Widge is an orphan with a rare talent for shorthand. His fearsome master has just one demand: steal Shakespeare’s play “Hamlet”–or else. Widge has no choice but to follow orders, so he works his way into the heart of the Globe Theatre, where Shakespeare’s players perform. As full of twists and turns as a London alleyway, this entertaining novel is rich in period details, colorful characters, villainy, and drama.”A fast-moving historical novel that introduces an important era with casual familiarity.”–School Library Journal, starred review
After an orphan boy named Widge is commanded by his master to write down Shakespeare’s Hamlet in a secret handwriting called charactery that only he knows, it’s clear that obedience is obligatory. But when he is adopted into Shakespeare’s theater troupe and befriends the players, he starts to have second thoughts. He knows that what he has been asked to do is wrong, and in the end, he must decide. Will Widge carry out orders, or remain loyal to the other players?Attaining the status of Smithsonian Magazine Notable Book and School Library Journal Best Book of the Year (not this year, however), this gripping middle-grade historical-fiction novel is very enjoyable. Its main theme, the true meaning of friendship and family, is very powerful.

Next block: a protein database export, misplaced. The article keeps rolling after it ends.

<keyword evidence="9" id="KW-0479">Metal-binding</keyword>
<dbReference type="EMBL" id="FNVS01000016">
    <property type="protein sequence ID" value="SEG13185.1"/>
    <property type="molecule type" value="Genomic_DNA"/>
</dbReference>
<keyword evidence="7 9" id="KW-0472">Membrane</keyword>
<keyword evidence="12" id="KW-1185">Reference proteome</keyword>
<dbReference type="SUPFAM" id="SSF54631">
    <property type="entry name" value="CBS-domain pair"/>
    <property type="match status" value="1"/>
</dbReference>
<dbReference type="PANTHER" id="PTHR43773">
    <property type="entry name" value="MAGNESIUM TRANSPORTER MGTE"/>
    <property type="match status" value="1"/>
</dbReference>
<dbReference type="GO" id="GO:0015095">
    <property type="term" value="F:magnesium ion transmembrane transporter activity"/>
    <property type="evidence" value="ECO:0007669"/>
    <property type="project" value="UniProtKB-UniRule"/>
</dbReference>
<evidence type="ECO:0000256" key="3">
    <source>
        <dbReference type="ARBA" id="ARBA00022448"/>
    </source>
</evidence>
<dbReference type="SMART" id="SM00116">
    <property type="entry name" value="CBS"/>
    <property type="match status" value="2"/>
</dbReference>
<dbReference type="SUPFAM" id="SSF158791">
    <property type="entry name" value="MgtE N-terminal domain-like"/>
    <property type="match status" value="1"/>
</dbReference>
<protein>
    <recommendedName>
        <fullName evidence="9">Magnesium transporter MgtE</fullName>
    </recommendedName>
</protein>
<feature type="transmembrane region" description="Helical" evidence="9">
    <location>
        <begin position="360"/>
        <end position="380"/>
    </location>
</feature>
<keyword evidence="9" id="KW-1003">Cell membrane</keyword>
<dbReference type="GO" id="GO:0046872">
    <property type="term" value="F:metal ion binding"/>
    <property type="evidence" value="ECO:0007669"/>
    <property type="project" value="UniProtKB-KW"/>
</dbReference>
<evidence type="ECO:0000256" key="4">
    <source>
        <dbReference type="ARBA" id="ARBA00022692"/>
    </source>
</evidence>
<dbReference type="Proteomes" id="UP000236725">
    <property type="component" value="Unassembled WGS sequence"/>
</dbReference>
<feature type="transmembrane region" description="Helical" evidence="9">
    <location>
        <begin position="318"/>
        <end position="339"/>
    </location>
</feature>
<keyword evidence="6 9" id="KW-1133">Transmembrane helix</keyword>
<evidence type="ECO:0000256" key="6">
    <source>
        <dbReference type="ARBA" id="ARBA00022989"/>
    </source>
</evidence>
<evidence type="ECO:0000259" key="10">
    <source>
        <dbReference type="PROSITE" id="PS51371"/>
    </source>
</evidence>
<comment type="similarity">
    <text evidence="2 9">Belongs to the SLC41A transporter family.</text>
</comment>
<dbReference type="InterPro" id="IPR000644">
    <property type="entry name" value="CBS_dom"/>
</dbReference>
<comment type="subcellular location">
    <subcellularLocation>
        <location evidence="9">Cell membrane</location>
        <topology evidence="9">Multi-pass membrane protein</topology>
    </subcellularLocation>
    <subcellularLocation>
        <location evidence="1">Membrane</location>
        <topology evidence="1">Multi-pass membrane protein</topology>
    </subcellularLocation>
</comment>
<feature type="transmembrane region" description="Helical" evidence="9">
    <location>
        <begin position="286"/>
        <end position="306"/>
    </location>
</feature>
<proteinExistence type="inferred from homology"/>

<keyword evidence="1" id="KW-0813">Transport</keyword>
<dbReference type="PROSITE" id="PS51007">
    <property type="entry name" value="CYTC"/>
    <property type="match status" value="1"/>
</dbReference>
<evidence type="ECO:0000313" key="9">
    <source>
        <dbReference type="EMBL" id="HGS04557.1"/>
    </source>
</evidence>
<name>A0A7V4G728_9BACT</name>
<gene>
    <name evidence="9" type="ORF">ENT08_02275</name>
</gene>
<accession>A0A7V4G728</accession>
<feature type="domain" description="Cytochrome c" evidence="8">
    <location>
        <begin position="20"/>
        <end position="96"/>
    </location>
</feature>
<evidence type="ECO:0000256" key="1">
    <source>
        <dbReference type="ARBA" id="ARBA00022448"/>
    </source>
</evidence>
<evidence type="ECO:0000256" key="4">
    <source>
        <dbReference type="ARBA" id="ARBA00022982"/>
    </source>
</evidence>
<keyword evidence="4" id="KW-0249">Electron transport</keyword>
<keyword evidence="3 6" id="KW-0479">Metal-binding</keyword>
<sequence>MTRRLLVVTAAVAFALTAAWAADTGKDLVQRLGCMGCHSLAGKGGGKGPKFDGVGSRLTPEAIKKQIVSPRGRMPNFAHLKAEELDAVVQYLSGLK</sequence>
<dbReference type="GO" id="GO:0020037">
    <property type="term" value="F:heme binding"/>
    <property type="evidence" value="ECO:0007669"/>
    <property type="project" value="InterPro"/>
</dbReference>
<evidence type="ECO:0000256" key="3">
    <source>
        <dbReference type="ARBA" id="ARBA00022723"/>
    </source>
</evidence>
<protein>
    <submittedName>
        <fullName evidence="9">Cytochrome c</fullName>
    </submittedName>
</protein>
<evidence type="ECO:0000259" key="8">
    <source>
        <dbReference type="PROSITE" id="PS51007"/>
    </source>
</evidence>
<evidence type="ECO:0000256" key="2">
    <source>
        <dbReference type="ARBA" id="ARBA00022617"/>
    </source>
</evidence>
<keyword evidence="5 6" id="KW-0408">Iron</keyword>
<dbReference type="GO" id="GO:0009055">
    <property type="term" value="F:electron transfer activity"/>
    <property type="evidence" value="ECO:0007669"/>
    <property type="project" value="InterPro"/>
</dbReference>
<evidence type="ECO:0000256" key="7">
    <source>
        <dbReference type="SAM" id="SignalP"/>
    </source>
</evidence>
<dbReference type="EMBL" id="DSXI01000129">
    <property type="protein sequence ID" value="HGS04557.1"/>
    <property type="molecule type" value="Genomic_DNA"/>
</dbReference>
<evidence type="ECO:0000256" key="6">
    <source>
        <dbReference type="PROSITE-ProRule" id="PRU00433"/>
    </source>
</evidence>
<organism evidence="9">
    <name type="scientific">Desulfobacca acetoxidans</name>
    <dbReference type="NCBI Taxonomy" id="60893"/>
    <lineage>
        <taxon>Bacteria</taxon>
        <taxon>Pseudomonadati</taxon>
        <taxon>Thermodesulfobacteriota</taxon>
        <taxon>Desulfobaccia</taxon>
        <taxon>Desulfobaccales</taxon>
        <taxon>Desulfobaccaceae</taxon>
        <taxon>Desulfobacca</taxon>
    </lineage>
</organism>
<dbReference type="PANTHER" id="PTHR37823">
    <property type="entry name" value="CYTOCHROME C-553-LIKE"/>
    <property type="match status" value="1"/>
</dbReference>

In addition, this book would be excellent to use as a supplement when discussing the Elizabethan Era in a classroom setting.
My favorite character is Widge. He isn’t really anything special, or at least not in his mind. But, despite circumstances, he manages to survive through everything on his own wits and courage, and decides, in the end, to do the right thing. In the beginning of the book, having never had a family, Widge doesn’t really understand the real value of love. But at the end, through his new friends and the rest of the theater troupe that think of him as a brother and son, he learns how important it really is.